In this talk, I explore the attitudes of three prominent Turkish-speaking saintly figures of the 14th and 15th centuries towards Muslim religious scholars and other members of the learned elite, including “respectable” Sufis, who often owed their elite status to their proficiency in Arabic and/or Persian. The Turkish language works of Yunus Emre, Kaygusuz Abdal and the hagiography of Otman Baba allows us to situate saintly figures who functioned in the Turkish vernacular into the larger historical context of Islamic cultural history of Anatolia. In the process, I identify and describe in broad strokes the fault lines that ran between saintly figures/Sufis who expressed themselves primarily, even exclusively, in the Turkish vernacular and other Sufi and non-Sufi Muslim learned elites who foregrounded their expertise in Arabic and Persian instead, even when they composed their works in Turkish.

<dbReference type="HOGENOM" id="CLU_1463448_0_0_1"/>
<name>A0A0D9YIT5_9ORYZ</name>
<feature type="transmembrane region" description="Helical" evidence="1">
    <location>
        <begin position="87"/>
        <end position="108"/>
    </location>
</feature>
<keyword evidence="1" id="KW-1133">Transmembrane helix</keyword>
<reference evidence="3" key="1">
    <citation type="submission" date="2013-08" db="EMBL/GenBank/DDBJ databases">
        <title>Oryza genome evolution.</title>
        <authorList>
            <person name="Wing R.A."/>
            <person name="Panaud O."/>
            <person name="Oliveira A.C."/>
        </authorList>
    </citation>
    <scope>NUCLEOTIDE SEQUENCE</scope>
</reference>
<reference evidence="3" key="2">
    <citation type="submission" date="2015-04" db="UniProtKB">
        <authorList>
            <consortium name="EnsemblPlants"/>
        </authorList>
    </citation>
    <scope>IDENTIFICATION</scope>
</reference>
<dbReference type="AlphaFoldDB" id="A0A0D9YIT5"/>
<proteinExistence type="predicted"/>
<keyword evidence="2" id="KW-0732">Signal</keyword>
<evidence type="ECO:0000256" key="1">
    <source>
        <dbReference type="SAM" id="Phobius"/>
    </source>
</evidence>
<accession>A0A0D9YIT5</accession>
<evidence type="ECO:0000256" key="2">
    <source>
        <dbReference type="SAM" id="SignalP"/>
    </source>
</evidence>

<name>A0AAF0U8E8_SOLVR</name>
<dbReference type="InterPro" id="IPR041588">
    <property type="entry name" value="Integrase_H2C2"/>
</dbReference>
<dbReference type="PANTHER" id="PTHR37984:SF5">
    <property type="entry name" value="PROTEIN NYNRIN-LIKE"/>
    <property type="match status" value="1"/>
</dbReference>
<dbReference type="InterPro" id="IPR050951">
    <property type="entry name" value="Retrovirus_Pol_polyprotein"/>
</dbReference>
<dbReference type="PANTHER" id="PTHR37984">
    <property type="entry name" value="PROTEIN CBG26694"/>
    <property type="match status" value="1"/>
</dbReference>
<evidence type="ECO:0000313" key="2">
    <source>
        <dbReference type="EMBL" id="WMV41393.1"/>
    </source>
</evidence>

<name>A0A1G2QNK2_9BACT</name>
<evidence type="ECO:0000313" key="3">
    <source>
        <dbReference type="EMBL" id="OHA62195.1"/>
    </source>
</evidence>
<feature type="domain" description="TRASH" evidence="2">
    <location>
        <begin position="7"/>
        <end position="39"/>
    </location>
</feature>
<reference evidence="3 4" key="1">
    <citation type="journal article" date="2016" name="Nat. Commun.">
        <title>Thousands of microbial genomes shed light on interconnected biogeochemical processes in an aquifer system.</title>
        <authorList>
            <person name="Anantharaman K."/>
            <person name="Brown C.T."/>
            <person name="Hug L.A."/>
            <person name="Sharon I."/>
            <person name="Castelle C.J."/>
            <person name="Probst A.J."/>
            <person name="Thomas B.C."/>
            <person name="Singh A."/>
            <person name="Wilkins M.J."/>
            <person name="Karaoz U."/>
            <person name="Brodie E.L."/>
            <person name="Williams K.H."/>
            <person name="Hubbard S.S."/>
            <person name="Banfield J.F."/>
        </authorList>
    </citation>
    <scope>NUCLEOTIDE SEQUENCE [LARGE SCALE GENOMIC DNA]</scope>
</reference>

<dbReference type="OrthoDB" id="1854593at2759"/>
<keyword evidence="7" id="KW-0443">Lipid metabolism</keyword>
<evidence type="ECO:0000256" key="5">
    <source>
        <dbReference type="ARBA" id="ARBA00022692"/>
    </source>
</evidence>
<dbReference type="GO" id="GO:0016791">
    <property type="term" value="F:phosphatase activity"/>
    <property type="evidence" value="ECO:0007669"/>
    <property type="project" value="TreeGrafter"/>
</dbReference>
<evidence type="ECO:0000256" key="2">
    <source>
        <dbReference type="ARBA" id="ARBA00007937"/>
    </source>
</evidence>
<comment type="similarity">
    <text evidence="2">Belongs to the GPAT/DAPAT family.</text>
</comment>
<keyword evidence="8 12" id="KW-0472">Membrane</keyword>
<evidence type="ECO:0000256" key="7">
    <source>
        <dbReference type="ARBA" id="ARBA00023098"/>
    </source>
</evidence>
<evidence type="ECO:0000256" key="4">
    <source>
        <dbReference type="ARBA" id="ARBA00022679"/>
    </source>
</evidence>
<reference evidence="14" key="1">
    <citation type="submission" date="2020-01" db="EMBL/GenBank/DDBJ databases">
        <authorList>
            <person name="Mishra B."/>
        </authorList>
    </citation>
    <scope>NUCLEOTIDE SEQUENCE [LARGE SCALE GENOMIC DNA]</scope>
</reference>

Ahmet T. Karamustafa is Professor of History at the University of Maryland, College Park. His expertise is in the social and intellectual history of Sufism in particular and Islamic piety in general from the tenth through the fifteenth century. His publications include God’s Unruly Friends(University of Utah Press, 1994) and Sufism: The Formative Period (Edinburgh University Press & University of California Press, 2007). He is currently working on a book project titled Vernacular Islam: Everyday Muslim Religious Life in Medieval Anatolia (co-authored with Cemal Kafadar) as well as a monograph on the history of early medieval Sufism titled The Flowering of Sufism.
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